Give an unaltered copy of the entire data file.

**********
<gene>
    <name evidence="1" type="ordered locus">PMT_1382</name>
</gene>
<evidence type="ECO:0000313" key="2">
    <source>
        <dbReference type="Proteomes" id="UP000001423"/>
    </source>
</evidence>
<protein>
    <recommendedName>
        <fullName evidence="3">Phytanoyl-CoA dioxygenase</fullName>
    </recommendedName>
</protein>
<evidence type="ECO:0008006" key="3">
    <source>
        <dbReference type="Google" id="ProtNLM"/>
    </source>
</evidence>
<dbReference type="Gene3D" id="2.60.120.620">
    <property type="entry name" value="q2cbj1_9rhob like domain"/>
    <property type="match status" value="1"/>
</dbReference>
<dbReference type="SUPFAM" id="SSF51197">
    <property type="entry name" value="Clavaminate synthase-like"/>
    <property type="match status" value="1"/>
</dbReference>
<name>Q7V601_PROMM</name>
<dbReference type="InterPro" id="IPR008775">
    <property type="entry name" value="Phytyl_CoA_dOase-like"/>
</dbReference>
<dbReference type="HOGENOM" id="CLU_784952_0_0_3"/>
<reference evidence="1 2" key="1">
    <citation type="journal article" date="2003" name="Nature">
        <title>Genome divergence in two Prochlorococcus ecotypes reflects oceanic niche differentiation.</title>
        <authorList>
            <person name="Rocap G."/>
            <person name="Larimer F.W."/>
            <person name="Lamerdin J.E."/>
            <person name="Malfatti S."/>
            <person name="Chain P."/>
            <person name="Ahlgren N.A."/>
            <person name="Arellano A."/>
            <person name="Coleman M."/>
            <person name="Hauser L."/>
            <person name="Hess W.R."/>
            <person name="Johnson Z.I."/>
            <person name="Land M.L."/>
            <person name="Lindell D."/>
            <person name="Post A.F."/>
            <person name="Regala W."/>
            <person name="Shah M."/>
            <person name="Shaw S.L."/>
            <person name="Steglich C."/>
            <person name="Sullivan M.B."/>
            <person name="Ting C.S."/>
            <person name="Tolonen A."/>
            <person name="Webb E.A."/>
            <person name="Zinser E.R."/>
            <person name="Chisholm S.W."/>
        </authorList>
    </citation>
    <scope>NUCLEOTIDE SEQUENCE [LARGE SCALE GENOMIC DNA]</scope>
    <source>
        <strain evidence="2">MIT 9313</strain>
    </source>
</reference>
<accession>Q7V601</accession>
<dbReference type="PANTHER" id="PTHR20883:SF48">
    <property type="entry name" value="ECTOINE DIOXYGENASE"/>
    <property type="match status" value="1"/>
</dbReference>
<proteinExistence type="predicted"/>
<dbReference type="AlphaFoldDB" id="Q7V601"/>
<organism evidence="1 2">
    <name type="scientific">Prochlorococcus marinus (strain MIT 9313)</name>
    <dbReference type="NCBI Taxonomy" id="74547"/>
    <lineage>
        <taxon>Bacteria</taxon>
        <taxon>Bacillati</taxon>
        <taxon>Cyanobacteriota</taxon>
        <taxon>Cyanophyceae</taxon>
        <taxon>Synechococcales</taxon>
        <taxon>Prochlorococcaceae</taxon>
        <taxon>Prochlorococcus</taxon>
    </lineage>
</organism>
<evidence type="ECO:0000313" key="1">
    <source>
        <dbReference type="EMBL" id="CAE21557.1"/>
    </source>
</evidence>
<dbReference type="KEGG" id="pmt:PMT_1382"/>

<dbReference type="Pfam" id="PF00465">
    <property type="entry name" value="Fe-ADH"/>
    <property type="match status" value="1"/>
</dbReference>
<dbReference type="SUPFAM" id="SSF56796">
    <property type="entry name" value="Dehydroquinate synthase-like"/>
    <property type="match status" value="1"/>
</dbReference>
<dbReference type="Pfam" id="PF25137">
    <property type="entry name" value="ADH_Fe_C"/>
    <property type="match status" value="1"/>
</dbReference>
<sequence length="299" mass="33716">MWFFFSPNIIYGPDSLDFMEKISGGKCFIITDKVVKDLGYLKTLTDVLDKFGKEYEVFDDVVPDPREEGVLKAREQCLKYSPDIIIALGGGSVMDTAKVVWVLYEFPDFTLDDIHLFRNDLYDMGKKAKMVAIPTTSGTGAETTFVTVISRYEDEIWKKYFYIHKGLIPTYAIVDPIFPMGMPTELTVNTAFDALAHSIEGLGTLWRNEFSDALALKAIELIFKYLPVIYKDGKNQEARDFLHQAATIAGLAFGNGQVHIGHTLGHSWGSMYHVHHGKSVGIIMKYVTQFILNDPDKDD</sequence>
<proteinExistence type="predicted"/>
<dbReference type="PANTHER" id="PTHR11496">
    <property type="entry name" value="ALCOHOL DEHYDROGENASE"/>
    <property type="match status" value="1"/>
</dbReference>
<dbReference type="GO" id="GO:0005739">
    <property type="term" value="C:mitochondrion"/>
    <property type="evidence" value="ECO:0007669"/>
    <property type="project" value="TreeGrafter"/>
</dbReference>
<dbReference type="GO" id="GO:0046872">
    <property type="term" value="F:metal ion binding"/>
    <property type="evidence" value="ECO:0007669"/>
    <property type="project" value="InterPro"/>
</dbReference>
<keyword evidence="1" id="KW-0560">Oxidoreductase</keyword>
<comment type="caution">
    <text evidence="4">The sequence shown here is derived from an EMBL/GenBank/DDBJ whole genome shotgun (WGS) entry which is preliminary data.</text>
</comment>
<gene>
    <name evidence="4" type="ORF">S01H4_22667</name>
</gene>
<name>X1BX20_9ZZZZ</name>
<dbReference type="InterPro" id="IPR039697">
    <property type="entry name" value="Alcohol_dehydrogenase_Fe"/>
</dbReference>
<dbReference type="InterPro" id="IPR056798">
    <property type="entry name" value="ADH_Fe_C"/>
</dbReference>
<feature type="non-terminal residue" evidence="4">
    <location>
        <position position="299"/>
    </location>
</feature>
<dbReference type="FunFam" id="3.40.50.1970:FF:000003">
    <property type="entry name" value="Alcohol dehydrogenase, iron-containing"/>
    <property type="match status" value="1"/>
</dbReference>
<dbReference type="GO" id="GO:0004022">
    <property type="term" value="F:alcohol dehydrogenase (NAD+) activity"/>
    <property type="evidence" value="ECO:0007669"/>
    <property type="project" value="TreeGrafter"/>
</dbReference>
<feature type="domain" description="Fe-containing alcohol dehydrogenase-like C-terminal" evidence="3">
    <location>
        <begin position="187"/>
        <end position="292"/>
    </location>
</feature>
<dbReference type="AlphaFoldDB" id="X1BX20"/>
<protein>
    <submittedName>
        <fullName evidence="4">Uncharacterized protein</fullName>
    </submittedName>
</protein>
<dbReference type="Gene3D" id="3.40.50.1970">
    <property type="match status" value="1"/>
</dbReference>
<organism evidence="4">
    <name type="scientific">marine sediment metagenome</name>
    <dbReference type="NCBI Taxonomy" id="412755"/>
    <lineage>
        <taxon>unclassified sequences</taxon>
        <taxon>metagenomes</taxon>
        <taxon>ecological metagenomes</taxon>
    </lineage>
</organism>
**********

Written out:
<gene>
    <name evidence="1" type="ordered locus">PMT_1382</name>
</gene>
<evidence type="ECO:0000313" key="2">
    <source>
        <dbReference type="Proteomes" id="UP000001423"/>
    </source>
</evidence>
<protein>
    <recommendedName>
        <fullName evidence="3">Phytanoyl-CoA dioxygenase</fullName>
    </recommendedName>
</protein>
<evidence type="ECO:0008006" key="3">
    <source>
        <dbReference type="Google" id="ProtNLM"/>
    </source>
</evidence>
<dbReference type="Gene3D" id="2.60.120.620">
    <property type="entry name" value="q2cbj1_9rhob like domain"/>
    <property type="match status" value="1"/>
</dbReference>
<dbReference type="SUPFAM" id="SSF51197">
    <property type="entry name" value="Clavaminate synthase-like"/>
    <property type="match status" value="1"/>
</dbReference>
<name>Q7V601_PROMM</name>
<dbReference type="InterPro" id="IPR008775">
    <property type="entry name" value="Phytyl_CoA_dOase-like"/>
</dbReference>
<dbReference type="HOGENOM" id="CLU_784952_0_0_3"/>
<reference evidence="1 2" key="1">
    <citation type="journal article" date="2003" name="Nature">
        <title>Genome divergence in two Prochlorococcus ecotypes reflects oceanic niche differentiation.</title>
        <authorList>
            <person name="Rocap G."/>
            <person name="Larimer F.W."/>
            <person name="Lamerdin J.E."/>
            <person name="Malfatti S."/>
            <person name="Chain P."/>
            <person name="Ahlgren N.A."/>
            <person name="Arellano A."/>
            <person name="Coleman M."/>
            <person name="Hauser L."/>
            <person name="Hess W.R."/>
            <person name="Johnson Z.I."/>
            <person name="Land M.L."/>
            <person name="Lindell D."/>
            <person name="Post A.F."/>
            <person name="Regala W."/>
            <person name="Shah M."/>
            <person name="Shaw S.L."/>
            <person name="Steglich C."/>
            <person name="Sullivan M.B."/>
            <person name="Ting C.S."/>
            <person name="Tolonen A."/>
            <person name="Webb E.A."/>
            <person name="Zinser E.R."/>
            <person name="Chisholm S.W."/>
        </authorList>
    </citation>
    <scope>NUCLEOTIDE SEQUENCE [LARGE SCALE GENOMIC DNA]</scope>
    <source>
        <strain evidence="2">MIT 9313</strain>
    </source>
</reference>
<accession>Q7V601</accession>
<dbReference type="PANTHER" id="PTHR20883:SF48">
    <property type="entry name" value="ECTOINE DIOXYGENASE"/>
    <property type="match status" value="1"/>
</dbReference>
<proteinExistence type="predicted"/>
<dbReference type="AlphaFoldDB" id="Q7V601"/>
<organism evidence="1 2">
    <name type="scientific">Prochlorococcus marinus (strain MIT 9313)</name>
    <dbReference type="NCBI Taxonomy" id="74547"/>
    <lineage>
        <taxon>Bacteria</taxon>
        <taxon>Bacillati</taxon>
        <taxon>Cyanobacteriota</taxon>
        <taxon>Cyanophyceae</taxon>
        <taxon>Synechococcales</taxon>
        <taxon>Prochlorococcaceae</taxon>
        <taxon>Prochlorococcus</taxon>
    </lineage>
</organism>
<evidence type="ECO:0000313" key="1">
    <source>
        <dbReference type="EMBL" id="CAE21557.1"/>
    </source>
</evidence>
<dbReference type="KEGG" id="pmt:PMT_1382"/>

<dbReference type="Pfam" id="PF00465">
    <property type="entry name" value="Fe-ADH"/>
    <property type="match status" value="1"/>
</dbReference>
<dbReference type="SUPFAM" id="SSF56796">
    <property type="entry name" value="Dehydroquinate synthase-like"/>
    <property type="match status" value="1"/>
</dbReference>
<dbReference type="Pfam" id="PF25137">
    <property type="entry name" value="ADH_Fe_C"/>
    <property type="match status" value="1"/>
</dbReference>
<sequence length="299" mass="33716">MWFFFSPNIIYGPDSLDFMEKISGGKCFIITDKVVKDLGYLKTLTDVLDKFGKEYEVFDDVVPDPREEGVLKAREQCLKYSPDIIIALGGGSVMDTAKVVWVLYEFPDFTLDDIHLFRNDLYDMGKKAKMVAIPTTSGTGAETTFVTVISRYEDEIWKKYFYIHKGLIPTYAIVDPIFPMGMPTELTVNTAFDALAHSIEGLGTLWRNEFSDALALKAIELIFKYLPVIYKDGKNQEARDFLHQAATIAGLAFGNGQVHIGHTLGHSWGSMYHVHHGKSVGIIMKYVTQFILNDPDKDD</sequence>
<proteinExistence type="predicted"/>
<dbReference type="PANTHER" id="PTHR11496">
    <property type="entry name" value="ALCOHOL DEHYDROGENASE"/>
    <property type="match status" value="1"/>
</dbReference>
<dbReference type="GO" id="GO:0005739">
    <property type="term" value="C:mitochondrion"/>
    <property type="evidence" value="ECO:0007669"/>
    <property type="project" value="TreeGrafter"/>
</dbReference>
<dbReference type="GO" id="GO:0046872">
    <property type="term" value="F:metal ion binding"/>
    <property type="evidence" value="ECO:0007669"/>
    <property type="project" value="InterPro"/>
</dbReference>
<keyword evidence="1" id="KW-0560">Oxidoreductase</keyword>
<comment type="caution">
    <text evidence="4">The sequence shown here is derived from an EMBL/GenBank/DDBJ whole genome shotgun (WGS) entry which is preliminary data.</text>
</comment>
<gene>
    <name evidence="4" type="ORF">S01H4_22667</name>
</gene>
<name>X1BX20_9ZZZZ</name>
<dbReference type="InterPro" id="IPR039697">
    <property type="entry name" value="Alcohol_dehydrogenase_Fe"/>
</dbReference>
<dbReference type="InterPro" id="IPR056798">
    <property type="entry name" value="ADH_Fe_C"/>
</dbReference>
<feature type="non-terminal residue" evidence="4">
    <location>
        <position position="299"/>
    </location>
</feature>
<dbReference type="FunFam" id="3.40.50.1970:FF:000003">
    <property type="entry name" value="Alcohol dehydrogenase, iron-containing"/>
    <property type="match status" value="1"/>
</dbReference>
<dbReference type="GO" id="GO:0004022">
    <property type="term" value="F:alcohol dehydrogenase (NAD+) activity"/>
    <property type="evidence" value="ECO:0007669"/>
    <property type="project" value="TreeGrafter"/>
</dbReference>
<feature type="domain" description="Fe-containing alcohol dehydrogenase-like C-terminal" evidence="3">
    <location>
        <begin position="187"/>
        <end position="292"/>
    </location>
</feature>
<dbReference type="AlphaFoldDB" id="X1BX20"/>
<protein>
    <submittedName>
        <fullName evidence="4">Uncharacterized protein</fullName>
    </submittedName>
</protein>
<dbReference type="Gene3D" id="3.40.50.1970">
    <property type="match status" value="1"/>
</dbReference>
<organism evidence="4">
    <name type="scientific">marine sediment metagenome</name>
    <dbReference type="NCBI Taxonomy" id="412755"/>
    <lineage>
        <taxon>unclassified sequences</taxon>
        <taxon>metagenomes</taxon>
        <taxon>ecological metagenomes</taxon>
    </lineage>
</organism>